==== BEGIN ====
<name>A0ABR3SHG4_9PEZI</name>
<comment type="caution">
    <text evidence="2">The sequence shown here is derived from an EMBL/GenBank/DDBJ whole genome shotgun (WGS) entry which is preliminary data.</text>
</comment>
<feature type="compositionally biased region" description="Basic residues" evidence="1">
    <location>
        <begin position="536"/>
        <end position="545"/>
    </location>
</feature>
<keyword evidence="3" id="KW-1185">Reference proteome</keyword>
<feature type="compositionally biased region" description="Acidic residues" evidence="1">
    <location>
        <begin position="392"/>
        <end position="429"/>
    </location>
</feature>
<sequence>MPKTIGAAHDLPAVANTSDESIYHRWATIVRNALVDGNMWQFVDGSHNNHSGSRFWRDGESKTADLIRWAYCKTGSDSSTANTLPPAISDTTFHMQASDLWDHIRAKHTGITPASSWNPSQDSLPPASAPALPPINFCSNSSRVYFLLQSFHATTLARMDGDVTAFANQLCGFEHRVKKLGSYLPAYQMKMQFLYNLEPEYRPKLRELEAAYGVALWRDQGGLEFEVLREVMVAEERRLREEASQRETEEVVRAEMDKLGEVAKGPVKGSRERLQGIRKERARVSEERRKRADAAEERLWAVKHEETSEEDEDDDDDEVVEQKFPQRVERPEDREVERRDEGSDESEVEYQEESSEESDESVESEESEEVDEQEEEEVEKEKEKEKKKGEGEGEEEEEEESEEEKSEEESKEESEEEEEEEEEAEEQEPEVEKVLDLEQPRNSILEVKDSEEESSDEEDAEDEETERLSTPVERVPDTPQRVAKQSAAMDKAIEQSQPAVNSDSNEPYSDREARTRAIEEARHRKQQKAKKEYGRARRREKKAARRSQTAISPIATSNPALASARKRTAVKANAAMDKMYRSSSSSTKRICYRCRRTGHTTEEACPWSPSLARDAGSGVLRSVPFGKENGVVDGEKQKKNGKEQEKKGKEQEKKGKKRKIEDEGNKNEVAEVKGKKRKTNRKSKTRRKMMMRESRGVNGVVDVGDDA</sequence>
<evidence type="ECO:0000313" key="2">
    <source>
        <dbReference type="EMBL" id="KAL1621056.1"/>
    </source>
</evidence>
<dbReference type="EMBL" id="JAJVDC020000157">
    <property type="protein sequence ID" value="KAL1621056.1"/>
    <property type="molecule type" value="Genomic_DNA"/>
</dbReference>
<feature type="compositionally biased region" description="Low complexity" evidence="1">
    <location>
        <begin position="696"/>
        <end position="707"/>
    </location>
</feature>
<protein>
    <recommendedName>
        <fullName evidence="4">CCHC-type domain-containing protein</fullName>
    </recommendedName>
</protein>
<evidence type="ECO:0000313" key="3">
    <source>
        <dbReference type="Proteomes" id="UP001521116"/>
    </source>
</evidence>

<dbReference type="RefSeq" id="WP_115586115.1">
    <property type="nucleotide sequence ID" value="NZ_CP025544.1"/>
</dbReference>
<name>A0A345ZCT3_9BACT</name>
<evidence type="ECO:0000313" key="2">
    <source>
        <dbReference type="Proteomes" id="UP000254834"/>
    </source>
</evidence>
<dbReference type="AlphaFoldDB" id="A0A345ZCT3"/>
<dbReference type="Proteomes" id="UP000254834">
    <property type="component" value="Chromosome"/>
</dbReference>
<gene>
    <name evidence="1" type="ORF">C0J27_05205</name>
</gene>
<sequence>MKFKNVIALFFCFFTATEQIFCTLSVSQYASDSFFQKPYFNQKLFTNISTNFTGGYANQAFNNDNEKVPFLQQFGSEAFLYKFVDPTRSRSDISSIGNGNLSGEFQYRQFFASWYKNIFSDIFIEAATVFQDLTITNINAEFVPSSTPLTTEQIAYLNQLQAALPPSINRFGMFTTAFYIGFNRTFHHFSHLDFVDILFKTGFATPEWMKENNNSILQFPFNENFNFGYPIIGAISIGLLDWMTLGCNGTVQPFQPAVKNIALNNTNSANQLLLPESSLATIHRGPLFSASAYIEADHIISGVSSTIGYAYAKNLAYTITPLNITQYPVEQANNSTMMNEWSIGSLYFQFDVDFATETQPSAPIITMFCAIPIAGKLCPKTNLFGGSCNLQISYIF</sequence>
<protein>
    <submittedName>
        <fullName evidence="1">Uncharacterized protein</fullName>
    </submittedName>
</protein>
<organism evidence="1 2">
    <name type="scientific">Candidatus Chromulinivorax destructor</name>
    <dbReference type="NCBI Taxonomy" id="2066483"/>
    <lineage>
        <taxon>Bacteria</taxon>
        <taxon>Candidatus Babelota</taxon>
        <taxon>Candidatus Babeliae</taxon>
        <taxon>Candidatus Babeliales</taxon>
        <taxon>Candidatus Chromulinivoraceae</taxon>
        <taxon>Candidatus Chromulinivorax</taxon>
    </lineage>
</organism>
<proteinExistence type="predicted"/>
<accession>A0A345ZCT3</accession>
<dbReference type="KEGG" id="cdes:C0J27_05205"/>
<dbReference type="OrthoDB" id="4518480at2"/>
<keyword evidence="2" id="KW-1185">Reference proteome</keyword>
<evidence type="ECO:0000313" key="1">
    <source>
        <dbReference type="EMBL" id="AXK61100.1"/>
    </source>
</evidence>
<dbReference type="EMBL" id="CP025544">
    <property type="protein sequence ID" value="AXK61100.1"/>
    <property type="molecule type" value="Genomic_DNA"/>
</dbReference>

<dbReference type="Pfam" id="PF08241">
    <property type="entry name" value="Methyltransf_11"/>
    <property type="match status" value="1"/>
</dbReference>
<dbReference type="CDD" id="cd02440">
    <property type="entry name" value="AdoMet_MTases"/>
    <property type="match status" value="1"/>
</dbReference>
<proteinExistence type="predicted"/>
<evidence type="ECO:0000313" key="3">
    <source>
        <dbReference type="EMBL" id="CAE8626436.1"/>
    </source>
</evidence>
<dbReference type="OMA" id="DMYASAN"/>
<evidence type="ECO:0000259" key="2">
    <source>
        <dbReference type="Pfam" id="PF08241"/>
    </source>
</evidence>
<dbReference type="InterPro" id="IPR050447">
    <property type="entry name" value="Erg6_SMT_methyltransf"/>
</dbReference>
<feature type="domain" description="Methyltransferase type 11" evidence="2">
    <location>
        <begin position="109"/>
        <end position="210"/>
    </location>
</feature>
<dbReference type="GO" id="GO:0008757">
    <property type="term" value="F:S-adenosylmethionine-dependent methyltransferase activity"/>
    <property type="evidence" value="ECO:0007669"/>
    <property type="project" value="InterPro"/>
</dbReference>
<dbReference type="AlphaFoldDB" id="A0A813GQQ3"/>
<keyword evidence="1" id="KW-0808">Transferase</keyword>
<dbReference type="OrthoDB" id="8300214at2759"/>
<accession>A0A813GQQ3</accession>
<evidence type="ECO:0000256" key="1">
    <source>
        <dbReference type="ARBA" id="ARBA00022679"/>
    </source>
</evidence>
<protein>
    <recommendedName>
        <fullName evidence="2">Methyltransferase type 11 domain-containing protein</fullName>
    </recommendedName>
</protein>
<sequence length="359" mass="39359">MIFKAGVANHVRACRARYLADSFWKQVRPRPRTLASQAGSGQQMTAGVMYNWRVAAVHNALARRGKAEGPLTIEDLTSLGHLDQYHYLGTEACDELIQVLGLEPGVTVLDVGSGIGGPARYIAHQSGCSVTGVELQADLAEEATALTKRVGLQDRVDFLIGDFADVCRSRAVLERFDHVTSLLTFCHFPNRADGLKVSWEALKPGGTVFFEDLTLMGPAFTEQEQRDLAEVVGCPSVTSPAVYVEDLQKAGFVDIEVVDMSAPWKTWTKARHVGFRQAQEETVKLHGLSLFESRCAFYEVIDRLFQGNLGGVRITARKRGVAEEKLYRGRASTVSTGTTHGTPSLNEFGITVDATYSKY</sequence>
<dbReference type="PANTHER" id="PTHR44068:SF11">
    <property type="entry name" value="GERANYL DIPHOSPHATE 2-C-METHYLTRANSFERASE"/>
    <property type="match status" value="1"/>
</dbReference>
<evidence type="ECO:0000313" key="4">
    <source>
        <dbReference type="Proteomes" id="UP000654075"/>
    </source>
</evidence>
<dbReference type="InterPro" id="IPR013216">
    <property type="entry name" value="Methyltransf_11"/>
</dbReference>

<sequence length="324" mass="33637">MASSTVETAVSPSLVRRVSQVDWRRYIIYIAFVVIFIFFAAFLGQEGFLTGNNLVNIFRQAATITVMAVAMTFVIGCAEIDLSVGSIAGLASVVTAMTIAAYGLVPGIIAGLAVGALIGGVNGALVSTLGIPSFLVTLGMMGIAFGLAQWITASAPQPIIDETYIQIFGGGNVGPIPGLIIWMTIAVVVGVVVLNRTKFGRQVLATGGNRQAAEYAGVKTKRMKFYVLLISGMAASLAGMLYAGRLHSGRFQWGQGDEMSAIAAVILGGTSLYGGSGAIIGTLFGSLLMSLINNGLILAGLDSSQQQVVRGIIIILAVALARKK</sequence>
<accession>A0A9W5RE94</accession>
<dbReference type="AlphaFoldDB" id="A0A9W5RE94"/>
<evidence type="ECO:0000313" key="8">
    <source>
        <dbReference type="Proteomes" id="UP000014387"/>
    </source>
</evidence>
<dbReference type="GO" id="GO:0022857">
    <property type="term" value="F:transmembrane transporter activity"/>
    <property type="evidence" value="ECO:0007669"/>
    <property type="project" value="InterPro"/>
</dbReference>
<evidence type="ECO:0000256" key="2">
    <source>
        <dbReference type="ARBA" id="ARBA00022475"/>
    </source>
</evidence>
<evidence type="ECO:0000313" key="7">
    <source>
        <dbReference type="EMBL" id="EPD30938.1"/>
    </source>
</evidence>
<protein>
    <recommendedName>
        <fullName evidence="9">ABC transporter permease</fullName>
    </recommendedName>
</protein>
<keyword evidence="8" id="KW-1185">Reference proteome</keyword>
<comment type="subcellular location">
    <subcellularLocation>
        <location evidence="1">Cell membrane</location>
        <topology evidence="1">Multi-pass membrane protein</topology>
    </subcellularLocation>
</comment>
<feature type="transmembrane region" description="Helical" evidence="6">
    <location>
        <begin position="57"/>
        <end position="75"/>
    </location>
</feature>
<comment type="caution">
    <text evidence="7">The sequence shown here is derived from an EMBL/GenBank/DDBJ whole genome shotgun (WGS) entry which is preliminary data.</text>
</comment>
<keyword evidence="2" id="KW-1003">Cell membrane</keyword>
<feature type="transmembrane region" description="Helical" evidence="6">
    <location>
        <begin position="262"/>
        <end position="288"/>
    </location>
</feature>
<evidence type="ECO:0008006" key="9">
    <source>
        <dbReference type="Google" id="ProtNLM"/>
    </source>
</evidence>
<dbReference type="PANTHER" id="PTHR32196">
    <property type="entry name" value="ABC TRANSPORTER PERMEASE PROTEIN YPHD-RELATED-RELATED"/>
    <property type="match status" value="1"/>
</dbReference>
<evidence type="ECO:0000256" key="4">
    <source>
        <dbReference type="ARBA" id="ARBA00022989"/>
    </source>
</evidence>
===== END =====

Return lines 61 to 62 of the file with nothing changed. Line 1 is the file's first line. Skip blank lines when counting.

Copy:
<protein>
    <submittedName>